There was no apparent difference in the body weights of mice in different groups at the beginning of the study. Castration also had no influence on the body weight of mice. On the contrary, the weight of seminal vesicle declined dramatically after castration (Table 1, 149.30 mg in control group versus 6.50 mg in castration group, P < 0.05). Curcumin treatment could ameliorate the weight loss of seminal vesicle to some extent, with the average seminal vesicle weight of 14.10 mg (P < 0.05). However, seminal vesicle weight in curcumin group was still much less than that in control group (14.10 mg versus 149.30 mg, P < 0.05). Furthermore, compared with the control group(3.57 pg/ml), castration caused a marked reduction in the serum testosterone level (0.53 pg/ml, P < 0.05). The administration of curcumin had no apparent influence on serum testosterone level in castrated mice, with an average serum testosterone level of 0.42 pg/ml. In addition to weight reduction of seminal vesicle, castration also decreased the size of seminal vesicle notably (Fig. 1). Curcumin reduced seminal vesicle atrophy in castrated mice.

Table 1:
Body weight, seminal vesicle weight and serum testosterone level.
Group Body weight (g) Seminal vesicle weight (mg) Serum testosterone (pg/mL)
Initial Final
Control 20.91 ± 0.47 22.34 ± 0.53 149.30 ± 11.26 3.57 ± 0.32
Castration 21.59 ± 0.63 22.12 ± 0.50 6.50 ± 0.50a 0.53 ± 0.07a
Castration+Curcumin 21.56 ± 0.66 21.45 ± 0.43 14.10 ± 1.63a,b 0.42 ± 0.07a
DOI: 10.7717/peerj.7192/table-1


Data were expressed as mean ± standard deviation (SD). n = 10 for each group.

P < 0.05 compared with control group.
P < 0.05 compared with castration group.
Size of seminal vesicle.

Figure 1: Size of seminal vesicle.

Representative image of seminal vesicle from different groups.

Apoptosis in seminal vesicle

Bax is a pro-apoptotic protein, whereas Bcl-2 is an anti-apoptotic protein. The ratio of Bax to Bcl-2 can be used to reflect the level of apoptosis, with a higher ratio indicating more apoptosis. Results of western blot showed that the expression of Bax in the seminal vesicle of castrated mice was higher than that in the control group. Treatment with curcumin reduced Bax expression in castrated mice. On the contrary, the content of Bcl-2 was reduced by castration and curcumin could retard the reduction (Fig. 2A). The ratio of Bax to Bcl-2 was raised by castration, but declined in the wake of curcumin treatment (P < 0.05, Fig. 2B). Cleaved caspase3 is the activated form of caspase3 and is considered as the executor of apoptosis. In our study, expression of cleaved caspase3 in seminal vesicle was increased after castration, along with enhanced caspase3 activity. Curcumin could reduce the expression of cleaved caspase3 and weaken caspase3 activity in castrated mice (P < 0.05, Figs. 2C and 2D).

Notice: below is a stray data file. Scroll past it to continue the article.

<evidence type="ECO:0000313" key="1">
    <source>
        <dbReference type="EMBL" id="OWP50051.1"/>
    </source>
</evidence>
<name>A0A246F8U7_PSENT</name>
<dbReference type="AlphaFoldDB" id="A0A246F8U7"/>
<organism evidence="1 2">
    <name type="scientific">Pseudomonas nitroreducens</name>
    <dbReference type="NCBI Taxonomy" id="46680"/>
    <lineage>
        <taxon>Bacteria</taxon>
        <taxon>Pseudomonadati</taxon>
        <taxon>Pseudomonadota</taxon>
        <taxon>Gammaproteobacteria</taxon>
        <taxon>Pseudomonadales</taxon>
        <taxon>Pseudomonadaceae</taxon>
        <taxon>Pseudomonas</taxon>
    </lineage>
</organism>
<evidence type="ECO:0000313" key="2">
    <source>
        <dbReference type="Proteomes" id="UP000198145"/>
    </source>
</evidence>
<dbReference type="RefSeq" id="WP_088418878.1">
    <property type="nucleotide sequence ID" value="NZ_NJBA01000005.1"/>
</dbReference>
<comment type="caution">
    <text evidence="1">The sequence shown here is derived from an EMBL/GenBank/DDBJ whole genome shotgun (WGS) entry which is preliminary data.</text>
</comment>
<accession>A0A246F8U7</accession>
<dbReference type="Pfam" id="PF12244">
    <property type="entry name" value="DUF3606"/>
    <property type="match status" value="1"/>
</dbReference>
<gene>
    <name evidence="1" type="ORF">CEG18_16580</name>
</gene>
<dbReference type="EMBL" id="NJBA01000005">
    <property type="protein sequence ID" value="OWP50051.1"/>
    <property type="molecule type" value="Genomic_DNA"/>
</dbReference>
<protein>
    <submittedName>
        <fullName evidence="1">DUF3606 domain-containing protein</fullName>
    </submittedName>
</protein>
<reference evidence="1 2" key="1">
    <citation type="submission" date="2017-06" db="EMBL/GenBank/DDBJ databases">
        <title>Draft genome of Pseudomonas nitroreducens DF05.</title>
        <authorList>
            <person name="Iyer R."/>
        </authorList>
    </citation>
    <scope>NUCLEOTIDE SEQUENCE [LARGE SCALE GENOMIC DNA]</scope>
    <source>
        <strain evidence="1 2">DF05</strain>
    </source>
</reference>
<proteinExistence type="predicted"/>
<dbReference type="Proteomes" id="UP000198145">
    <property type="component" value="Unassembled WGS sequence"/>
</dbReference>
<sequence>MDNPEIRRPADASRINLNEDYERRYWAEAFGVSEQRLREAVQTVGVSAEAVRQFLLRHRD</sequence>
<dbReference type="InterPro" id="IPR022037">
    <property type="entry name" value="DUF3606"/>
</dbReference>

Apoptosis in seminal vesicle.

Figure 2: Apoptosis in seminal vesicle.

(A) Representative western blot results for Bcl-2, Bax, and Cleaved caspase3. (B) Ratio of Bax to Bcl-2; n = 4 for each group. (C) Relative expression of Cleaved caspase3; n = 4 for each group. (D) Caspase3 activity detected with a kit; n = 4 for each group. * P < 0.05 compared with control group. # P < 0.05 compared with castration group.

We further performed TUNEL staining to detect apoptotic cells in seminal vesicle. Apoptotic index was calculated to indicate the percentage of apoptotic cells. Consistent with the above results, castration led to a higher apoptotic index and curcumin could lower apoptotic index in castrated mice (P < 0.05, Fig. 3).

TUNEL staining and apoptotic index.

Figure 3: TUNEL staining and apoptotic index.